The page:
Kane’s affinity with club’s support has expedited his rise. In fact, the optimism that surrounds Kane engulfs the stadium. He is a reference point for the fans. His presence lifts the crowd; the positivity reverberates through the team.
This is not to say that N17 is immune from a deterioration in atmosphere. Unrest grew in tandem with an abject home performance against West Ham, as is the norm in the Premier League. Further compounding those groans was West Ham were looking fully worth the 2-1 scoreline as the clock ticked down.
While Danny Rose’s 80th-minute strike gave impetus, Kane secured a scarcely-deserved draw as he dispatched his own saved penalty. His growing legend was furnished further.
Kane’s rise has undoubtedly engineered more of a connection between the club and its fans, though. He is one of their own, as the song goes. His affable, hard working nature has endeared him to the home support. That appeal is unique - possibly once in a generation.
This is not to undermine his merits as a footballer – his excellence this season has established his credentials. Said performances have two international-level forwards consigned to the role of understudies.
Suspicions that his performances are some form of anomaly diminish by the goal. His rise has been exponential but will surely plateau – can he plateau as a 20-goal-a-season forward? Time will reveal the true depth of Kane’s skill set. Longevity remains the truest barometer of a player’s talent.
Despite the wealth of performances behind him, a second season of continued goal-scoring consistency is the minimum requirement before he can lay claim to being a proven Premier League striker.
Tottenham, do however, have a player in their ranks who has continually proven his worth at this level: Emmanuel Adebayor.
A player four goals shy of a century of Premier League goals, who, amongst others, has represented Real Madrid, Arsenal, and Manchester City.
Tottenham have an unenviable run of games on the horizon: this was the first of seven games in 28 days. Pochettino will be wise to use his squad. A squad that currently has only three senior strikers.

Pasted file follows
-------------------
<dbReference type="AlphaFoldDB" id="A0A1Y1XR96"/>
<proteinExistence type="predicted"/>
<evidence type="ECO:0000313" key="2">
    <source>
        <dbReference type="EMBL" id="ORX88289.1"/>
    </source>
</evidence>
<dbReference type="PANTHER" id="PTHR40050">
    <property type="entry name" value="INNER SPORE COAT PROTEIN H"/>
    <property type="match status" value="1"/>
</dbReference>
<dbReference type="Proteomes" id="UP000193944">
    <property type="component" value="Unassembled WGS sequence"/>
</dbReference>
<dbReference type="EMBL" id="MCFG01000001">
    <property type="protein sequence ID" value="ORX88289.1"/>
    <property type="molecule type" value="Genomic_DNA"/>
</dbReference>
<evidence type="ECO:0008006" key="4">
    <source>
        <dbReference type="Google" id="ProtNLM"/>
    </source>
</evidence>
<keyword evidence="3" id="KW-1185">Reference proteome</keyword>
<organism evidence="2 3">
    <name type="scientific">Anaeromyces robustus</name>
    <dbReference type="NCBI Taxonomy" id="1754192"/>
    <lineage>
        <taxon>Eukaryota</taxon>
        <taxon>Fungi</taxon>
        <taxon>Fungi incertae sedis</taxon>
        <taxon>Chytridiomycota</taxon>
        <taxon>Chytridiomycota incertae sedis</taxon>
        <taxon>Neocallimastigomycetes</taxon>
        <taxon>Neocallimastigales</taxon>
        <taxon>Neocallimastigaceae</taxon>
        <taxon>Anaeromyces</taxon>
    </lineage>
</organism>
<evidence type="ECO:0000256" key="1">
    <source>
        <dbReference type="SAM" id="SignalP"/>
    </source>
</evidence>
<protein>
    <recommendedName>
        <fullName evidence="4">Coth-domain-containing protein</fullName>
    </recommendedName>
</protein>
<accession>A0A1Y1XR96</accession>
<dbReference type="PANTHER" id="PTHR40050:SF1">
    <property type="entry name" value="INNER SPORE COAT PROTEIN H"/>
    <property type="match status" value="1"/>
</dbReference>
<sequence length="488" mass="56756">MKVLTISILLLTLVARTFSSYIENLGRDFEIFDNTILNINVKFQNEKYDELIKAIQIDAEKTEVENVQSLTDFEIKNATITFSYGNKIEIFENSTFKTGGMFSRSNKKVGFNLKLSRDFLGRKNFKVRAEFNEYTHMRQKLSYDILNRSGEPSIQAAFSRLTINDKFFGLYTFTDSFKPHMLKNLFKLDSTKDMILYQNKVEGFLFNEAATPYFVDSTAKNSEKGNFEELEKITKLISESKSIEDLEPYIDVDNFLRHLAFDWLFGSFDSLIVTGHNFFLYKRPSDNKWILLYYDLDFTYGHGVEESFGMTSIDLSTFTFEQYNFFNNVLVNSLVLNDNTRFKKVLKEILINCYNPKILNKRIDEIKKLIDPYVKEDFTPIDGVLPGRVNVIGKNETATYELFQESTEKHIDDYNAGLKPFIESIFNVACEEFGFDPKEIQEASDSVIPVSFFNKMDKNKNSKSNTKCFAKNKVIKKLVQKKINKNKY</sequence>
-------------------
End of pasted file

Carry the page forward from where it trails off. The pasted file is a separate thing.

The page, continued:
Adebayor failed to make the bench against West Ham, while Roberto Soldado put in a pretty undistinguished showing from the bench.
Utilising Adebayor could prove a touch treacherous for Pochettino; particularly at home, where the Togolese’s relationship with the home fans is fraught. His appearance from the bench has been met with a cacophony of boos on more than one occasion this season.
The continued booing of Adebayor is reductive in the extreme. It sullies the Lane. Pochettino and Andre Villas-Boas have previously lamented the difficult atmosphere – sadly Adebayor appears to hasten a return to that pessimistic underbelly of White Hart Lane.
Typically substitutes enter the fray as a fillip. There were cheers for Soldado – four goals in 23 appearances – when he came on in the stead of Andros Townsend. The same pleasantries would not have been afforded to Adebayor. Adebayor has scored two goals but in ten less appearances.
Adebayor, like all professionals, peaks and troughs. While, quite accurately, most player’s troughs are attributed to natural fluctuations of form, more arbitrary questions are asked of Adebayor – accusations that sully his character are thrown around with abandon.
The Togolese is a victim of aesthetics over substance. One man's perceived lack of commitment is another's economy of movement; perception can be deceptive. Unfortunately, perceived wisdom of Adebayor is unfavourable but horribly biased.
His apparent willingness to move club with frequency – six clubs in a 15-year career is hardly nomadic – further clouds this perception. His professionalism has been questioned in times of contractual uncertainty.
However, Adebayor is, in the purest terms, a model professional. He will score goals for whoever is willing to meet his wage demands. It is a free market after all.
His considerable talent is demeaned by such accusations. That talent is best measured against contemporaries - Chelsea legend Didier Drogba has seven more Premier League goals to his name.
Once he retires, Adebayor’s record will stand favourably against the most forensic scrutiny. It is little wonder that a manager as wily as Sam Allardyce wanted to bring him to Upton Park this January.
How Tottenham could have done with him today – particularly in the closing moments as they swamped the West Ham goal. Their bluntness up front looked as though it were to usher in a successive Premier League defeat.
Soldado was full of running but is a player shorn of confidence. Once again, Harry Kane came to the rescue.
However, Tottenham can’t rely on him every time. It is time Adebayor was brought in from the cold.
Marcus Foley | Follow on Twitter